The damage wrought by family-planning policies is even more serious, because the taerrain of struggle of the 1CFP is women's bodies. Its effects are reflected in the rising incidence of coercive reproduction practices, the "missing girls" phenomenon of the 1980s, and deteriorating subsidies for rural social services.
THE MISSING MILLIONS
Like many development plans around the world, the agricultural policy and 1CFP appear "gender-neutral." Yet few policies are truly sex-blind, and these have had deleterious effects on Chinese women, particularly at the point where the two programs collide.
In cities, many Chinese accept the 1CFP. The state offers some rewards to one-child families - including day care and preference in housing - that are more available in cities. Also, urban women workers often earn a pension, making them more valuable to families worried about old-age security. In city work-places and neighborhoods, women are under official surveillance. Family-planning cadres in cities keep close tabs on women's menstrual cycles, while co-workers exhort women to wait their turn for planned births for the good of the work unit.
In the countryside, the 1CFP has fared less well. Official surveillance is weaker, and private economic arrangements, have emboldened peasants to try to control their reproductive activities as well as their productive ones. Moreover, it isn't surprising that rural Chinese resist the 1CFP given the value the society places on sons. Thus, by the mid-1980s, many local authorities had bowed to the inevitable: the one-child policy unofficially became a two-child policy in some rural areas, especially if the first child was a girl.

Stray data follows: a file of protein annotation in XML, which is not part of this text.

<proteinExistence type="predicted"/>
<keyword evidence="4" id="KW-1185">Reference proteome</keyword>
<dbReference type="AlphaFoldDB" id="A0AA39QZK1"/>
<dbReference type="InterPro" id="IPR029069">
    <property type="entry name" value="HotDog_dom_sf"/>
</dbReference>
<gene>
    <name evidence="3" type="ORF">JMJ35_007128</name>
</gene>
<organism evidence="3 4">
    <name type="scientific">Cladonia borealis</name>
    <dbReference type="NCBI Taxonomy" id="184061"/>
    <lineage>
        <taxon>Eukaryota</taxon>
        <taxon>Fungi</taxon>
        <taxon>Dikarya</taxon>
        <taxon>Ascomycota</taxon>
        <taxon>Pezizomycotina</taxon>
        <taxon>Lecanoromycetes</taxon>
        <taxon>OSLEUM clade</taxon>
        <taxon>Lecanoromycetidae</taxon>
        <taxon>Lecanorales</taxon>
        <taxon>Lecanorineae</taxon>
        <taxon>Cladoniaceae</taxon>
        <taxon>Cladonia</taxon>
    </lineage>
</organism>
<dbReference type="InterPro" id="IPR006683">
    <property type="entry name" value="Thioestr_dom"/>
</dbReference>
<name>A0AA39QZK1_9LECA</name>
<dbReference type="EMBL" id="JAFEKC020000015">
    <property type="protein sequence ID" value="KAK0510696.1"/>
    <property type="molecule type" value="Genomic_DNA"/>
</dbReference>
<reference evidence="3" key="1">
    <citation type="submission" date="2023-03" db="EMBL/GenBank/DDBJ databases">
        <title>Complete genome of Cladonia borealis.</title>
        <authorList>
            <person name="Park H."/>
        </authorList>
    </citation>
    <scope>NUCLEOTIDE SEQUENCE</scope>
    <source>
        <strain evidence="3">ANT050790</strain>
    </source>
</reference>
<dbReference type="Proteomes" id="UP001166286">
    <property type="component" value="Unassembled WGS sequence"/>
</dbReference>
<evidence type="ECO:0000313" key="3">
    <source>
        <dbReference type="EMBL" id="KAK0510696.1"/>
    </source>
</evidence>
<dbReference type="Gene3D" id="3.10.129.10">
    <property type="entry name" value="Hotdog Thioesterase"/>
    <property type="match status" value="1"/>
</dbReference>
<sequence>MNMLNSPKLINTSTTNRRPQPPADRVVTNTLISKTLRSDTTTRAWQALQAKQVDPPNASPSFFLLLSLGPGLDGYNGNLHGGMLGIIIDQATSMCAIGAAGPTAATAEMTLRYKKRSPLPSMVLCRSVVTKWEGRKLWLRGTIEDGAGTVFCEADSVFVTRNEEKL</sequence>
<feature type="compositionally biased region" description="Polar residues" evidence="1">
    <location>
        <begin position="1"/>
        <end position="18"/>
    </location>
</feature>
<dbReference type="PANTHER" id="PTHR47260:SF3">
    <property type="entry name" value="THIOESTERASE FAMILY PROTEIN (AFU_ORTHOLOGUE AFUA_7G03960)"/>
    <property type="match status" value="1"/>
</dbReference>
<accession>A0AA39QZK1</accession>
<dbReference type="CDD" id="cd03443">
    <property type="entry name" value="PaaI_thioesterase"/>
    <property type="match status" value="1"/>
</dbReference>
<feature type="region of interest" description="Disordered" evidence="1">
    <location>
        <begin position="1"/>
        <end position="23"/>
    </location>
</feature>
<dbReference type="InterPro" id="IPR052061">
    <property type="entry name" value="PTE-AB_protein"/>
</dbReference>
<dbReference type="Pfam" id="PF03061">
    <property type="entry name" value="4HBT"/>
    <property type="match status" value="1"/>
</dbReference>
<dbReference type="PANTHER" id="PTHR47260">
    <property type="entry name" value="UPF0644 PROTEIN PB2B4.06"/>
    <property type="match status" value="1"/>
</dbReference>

Some Western analysts believe that most birth-control measure sin China are involuntary and coercive. John Aird, retired senior researcher of the China Branch of the U.S. Census Bureau's Center for International Research, has identified a host of euphemisms that essentially tell family-planning officials to use any means to achieve the birth quotas. "Taking remedial measures" means mandatory abortions: "technical services" means surgical procedures like abortion, compulsory sterilization, and inserting an IUD. Even innocuous phrases like "Study classes" and "heart-to-heard talks" with pregnant women amount to threats that women - and the members of their families - will lose jobs, be fined, have farm profits impounded, have consumer goods confiscated, and even have their electricity and water cut off. Aird notes that none of the provincial family-planning laws penalizes the use of coercion.
Moreover, Western feminists have expressed concern about female infanticide and the neglect of female children. China has a history of both practices, involving families of all classes and regions. Throughout the 1980s, Chinese authorities blamed scattered reports of female infanticide on "feudal ignorance," rather than on state policies.